Last Updated on 05/02/2021 by Chris Gampat
All images by Jason De Freitas. Used with permission.
“I’m so starved for light that I’m usually exposing for as long as I have time for or my tracking accuracy can achieve,” says Jason De Freitas. Jason is based on the South Coast of New South Wales and is one of the world’s few long-exposure film astrophotographers. He’s a fine art photographer who makes the most of Australia’s varied landscape and dark night skies. That’s a critical part of how he makes his unique astrophotography on film.
Slide film photography is something fairly close to my heart. As a toddler, my grandfather and I would hold up countless slide transparencies to the tube light illuminating our home in Dubai. He would tell me stories of how he captured those images. Not once in all the years since then did I imagine I would see a photographer capture the Milky Way on one such slide.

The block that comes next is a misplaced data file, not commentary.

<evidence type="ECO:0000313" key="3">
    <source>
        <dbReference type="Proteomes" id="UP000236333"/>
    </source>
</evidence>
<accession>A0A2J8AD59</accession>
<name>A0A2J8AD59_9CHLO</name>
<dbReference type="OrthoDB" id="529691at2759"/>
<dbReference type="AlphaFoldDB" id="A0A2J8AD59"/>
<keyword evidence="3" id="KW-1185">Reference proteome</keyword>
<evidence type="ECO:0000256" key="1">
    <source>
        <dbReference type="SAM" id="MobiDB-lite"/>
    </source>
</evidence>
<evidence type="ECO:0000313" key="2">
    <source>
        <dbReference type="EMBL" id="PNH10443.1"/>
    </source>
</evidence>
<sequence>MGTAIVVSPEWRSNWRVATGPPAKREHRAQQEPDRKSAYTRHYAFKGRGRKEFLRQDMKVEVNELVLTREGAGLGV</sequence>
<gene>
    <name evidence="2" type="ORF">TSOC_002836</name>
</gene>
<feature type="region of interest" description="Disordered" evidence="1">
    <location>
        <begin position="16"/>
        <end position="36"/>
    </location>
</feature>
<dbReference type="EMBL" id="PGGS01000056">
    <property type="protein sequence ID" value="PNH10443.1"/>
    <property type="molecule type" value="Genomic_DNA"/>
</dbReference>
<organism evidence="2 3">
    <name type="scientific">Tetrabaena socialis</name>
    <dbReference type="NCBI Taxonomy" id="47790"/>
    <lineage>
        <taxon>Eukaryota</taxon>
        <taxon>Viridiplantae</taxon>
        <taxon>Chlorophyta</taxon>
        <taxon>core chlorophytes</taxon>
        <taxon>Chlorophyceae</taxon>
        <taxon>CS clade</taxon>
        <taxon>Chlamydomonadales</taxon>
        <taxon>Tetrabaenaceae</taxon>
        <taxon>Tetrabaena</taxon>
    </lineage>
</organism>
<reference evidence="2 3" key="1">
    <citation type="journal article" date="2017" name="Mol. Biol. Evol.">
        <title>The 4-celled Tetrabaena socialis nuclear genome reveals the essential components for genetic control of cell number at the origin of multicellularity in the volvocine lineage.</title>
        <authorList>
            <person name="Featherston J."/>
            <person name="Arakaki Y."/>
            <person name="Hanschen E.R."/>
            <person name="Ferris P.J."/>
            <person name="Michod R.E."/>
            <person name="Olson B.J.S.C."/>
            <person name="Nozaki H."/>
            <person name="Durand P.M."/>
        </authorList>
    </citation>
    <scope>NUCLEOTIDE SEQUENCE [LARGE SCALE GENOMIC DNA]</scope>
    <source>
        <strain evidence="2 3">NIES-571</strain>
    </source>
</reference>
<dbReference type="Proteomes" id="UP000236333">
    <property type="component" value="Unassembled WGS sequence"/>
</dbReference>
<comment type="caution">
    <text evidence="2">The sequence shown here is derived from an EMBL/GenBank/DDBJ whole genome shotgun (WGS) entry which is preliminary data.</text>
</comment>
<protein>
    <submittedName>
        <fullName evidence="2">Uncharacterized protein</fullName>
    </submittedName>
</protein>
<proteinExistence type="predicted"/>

The Phoblographer: What sparked the (expensive) idea that film could be used as a medium for astrophotography?
Jason De Freitas: In my more general photography, I had fallen in love with film as a medium because I found it very enjoyable to use, and it changed my approach to photography. Astrophotography remained one of the few subjects that I would still have to use my digital camera for, but the question about whether I could get some basic astro shots with film was always in the back of my mind. To me, it was about the challenge of taking a Milky Way photo on film, and the satisfaction of pulling it off has been a driving force behind taking it further and further one step at a time.
The Phoblographer: I assume you’ve tried and tested a fairly large variety of film stock to choose some that provide the best results. How long did this take you (and did it come at a considerable cost)?